If you’re anything like me, one of the things that’s been so evident and overbearing about this season has been the utter frustration that it has brought. I wanted to stop and see if I could figure out just what has made it mind-boggling and if there is anything left of this season worth holding on to and hoping for.
We had a lot of reasons to be be optimistic for 2016, setting the stage for our Icarus-like let-down.
- Iowa was supposed to be really good this year. After a historic 12-2 2015 season and a long-overdue trip to the Rose Bowl, many (myself included) expected a 9-win regular season to be the bare minimum. Sure, we were embarrassed by the way we played against Stanford and disappointed that we could not stop a ludicrously long drive by MSU to wrestle the lead away from Iowa in the Big Ten Conference Championship. But undefeated in the regular season is a rare thing, even for the Alabamas of the world.
- We had a talented, athletic, NFL-caliber quarterback returning as a senior for 2016. C.J. Beathard had reached nearly mythical status by the end of 2015, with hopes for a dark horse Heisman candidacy once he regained his health. And since he was only losing two senior receivers and one tight end, he would have plenty of up-and-coming athletes like Noah Fant, Jay Scheel, and George Kittle to target.
- All five 2016 starters on the O-line had been starters in 2015 at some point. How’s that for offensive line depth? Youth AND experience in the trenches was exciting. Even though we’d seen the line get manhandled by the likes of Shilique Calhoun, they would all come back bigger, stronger, faster and more experienced.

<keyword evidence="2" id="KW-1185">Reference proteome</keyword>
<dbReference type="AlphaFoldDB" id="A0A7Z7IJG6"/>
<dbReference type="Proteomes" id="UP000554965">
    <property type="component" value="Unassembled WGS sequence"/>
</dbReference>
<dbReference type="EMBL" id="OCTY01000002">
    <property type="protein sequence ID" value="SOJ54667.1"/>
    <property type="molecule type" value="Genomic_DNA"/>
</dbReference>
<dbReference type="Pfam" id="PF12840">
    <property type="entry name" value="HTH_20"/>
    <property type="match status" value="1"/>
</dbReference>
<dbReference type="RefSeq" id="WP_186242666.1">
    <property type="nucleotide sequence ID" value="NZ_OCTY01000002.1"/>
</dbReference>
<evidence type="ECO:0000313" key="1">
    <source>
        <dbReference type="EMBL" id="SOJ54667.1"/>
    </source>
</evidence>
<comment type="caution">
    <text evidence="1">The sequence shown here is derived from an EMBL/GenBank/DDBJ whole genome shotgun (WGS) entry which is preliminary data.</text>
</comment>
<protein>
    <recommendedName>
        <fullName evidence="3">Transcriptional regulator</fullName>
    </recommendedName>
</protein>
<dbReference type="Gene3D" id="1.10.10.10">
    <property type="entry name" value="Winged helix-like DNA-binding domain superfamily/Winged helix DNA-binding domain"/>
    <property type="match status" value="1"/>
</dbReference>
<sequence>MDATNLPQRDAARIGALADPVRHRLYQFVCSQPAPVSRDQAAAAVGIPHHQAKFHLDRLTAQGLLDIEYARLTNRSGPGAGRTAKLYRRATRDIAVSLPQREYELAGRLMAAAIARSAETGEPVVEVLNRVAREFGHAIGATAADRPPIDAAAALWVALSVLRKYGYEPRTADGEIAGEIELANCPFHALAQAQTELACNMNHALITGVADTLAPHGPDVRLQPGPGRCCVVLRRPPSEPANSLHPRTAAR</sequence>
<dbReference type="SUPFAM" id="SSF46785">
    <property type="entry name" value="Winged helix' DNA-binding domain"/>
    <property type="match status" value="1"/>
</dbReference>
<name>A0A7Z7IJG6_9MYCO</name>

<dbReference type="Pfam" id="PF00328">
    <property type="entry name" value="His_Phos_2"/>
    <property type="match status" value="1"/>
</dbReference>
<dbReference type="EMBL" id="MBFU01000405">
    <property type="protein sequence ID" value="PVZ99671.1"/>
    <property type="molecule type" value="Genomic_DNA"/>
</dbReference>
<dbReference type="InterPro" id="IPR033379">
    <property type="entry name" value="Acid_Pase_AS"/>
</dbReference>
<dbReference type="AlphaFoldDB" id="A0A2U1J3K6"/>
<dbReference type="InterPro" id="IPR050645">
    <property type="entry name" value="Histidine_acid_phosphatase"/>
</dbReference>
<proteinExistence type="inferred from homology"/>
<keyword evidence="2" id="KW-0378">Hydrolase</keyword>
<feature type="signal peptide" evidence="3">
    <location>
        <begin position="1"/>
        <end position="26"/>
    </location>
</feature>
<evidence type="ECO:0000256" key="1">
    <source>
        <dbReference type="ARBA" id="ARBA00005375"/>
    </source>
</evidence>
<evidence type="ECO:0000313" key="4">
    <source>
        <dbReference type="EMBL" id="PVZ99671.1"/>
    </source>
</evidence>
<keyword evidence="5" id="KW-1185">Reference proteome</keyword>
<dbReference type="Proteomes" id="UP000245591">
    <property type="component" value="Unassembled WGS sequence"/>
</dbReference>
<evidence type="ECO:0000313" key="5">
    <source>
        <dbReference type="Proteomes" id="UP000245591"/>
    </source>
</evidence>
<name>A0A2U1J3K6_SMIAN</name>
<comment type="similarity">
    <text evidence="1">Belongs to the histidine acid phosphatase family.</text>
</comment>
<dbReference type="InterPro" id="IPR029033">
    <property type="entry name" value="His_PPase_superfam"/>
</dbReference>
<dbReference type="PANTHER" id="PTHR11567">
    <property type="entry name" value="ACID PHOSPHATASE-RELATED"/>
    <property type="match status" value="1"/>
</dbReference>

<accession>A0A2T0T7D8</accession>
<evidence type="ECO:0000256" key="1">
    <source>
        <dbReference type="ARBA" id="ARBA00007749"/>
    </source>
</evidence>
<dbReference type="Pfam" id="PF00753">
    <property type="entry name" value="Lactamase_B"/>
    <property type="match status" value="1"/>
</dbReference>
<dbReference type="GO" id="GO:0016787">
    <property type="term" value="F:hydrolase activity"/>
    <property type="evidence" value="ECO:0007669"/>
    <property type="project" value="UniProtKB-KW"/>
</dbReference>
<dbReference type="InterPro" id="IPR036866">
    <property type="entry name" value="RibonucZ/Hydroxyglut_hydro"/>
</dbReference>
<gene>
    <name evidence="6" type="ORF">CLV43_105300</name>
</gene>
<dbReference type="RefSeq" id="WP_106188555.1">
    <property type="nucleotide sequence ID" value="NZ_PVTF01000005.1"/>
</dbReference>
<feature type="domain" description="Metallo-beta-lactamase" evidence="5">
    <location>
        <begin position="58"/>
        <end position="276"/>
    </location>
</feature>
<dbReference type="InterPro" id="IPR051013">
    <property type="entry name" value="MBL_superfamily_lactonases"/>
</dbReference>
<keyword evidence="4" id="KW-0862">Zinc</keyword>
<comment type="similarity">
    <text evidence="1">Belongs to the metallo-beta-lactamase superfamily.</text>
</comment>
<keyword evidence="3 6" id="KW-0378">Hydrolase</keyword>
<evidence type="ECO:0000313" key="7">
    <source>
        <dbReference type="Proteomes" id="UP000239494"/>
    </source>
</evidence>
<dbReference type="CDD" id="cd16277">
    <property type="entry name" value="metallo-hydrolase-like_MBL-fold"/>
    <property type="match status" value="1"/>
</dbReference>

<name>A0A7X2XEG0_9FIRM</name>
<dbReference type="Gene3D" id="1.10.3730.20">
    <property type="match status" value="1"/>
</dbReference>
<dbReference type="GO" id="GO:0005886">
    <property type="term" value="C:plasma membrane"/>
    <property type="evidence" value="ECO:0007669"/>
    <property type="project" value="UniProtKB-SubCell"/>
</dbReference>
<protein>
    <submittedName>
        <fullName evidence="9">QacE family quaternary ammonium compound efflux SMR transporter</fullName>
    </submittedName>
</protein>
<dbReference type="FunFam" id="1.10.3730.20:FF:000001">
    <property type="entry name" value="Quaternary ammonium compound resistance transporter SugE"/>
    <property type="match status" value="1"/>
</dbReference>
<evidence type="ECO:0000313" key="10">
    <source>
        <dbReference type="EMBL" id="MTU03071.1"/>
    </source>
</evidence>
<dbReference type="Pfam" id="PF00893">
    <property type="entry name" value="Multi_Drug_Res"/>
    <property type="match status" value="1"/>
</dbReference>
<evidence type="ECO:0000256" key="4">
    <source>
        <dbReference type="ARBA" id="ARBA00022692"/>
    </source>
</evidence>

- LeShun Daniels AND Akrum Wadley manning the backfield. ‘Nuff said. Thunder and Lightning carrying the mail would keep defenses stacking the box against us, letting CJB air mail some deep bombs to Jerminic Smith and Jay Scheel. It was the perfect storm.
- Desmond King. Period.
Saying that we had high expectations for the season is probably an understatement. And with our lofty dreams, we were ill-prepared for the reality that set in during week three.
We learned a few things. Or we should have. Maybe all of us didn’t see the signs. North Dakota State showed us that Iowa was not as physically talented as it should have been. Against an FCS foe, Iowa was unable to establish any sort of leverage at the line of scrimmage. Receivers were unable to find any space or create any separation with the exception of Matt VandeBerg. In fact, in many cases, MVB was simply able to out-hustle or out-muscle smaller defensive backs or was willing to put his body on the line in the middle of the field. His receptions were not commonly because he was wide open. He was just that reliable. After losing him for the season and Kittle going in and out with injuries, the only viable options in the passing game disappeared, leaving defenses free to spend all day watching the backfield and selling out against Iowa’s running backs.
That’s when we learned something else. This offensive line lacks tackles. They are all interior linemen. As a result, with teams clogging the box, athletes like Akrum Wadley found that they rarely had any blocking downfield when they bounced outside and screen passes often failed to isolate the receiver against a lone defender. In short, Iowa is porous up the middle and unable to get any sort of push to the edges.
Meanwhile, even as defense started to look better and better, they were still susceptible to interior rushes, which was uncharacteristic of the Hawkeyes. And when Iowa finally did seem to close down the middle against Penn State this past weekend, Saquon Barkley made his hay on the outside, making Iowa’s linebackers and safeties look like uncoordinated children trying to chase down a greyhound. Even Desmond King, quite possibly the best defensive back in the country, was unable to pay full attention to his coverage, leaving his receivers open far more often than he had in previous weeks.
So what do we have to lose? The short answer is “not much.” But there are a few things on the line that still matter this season.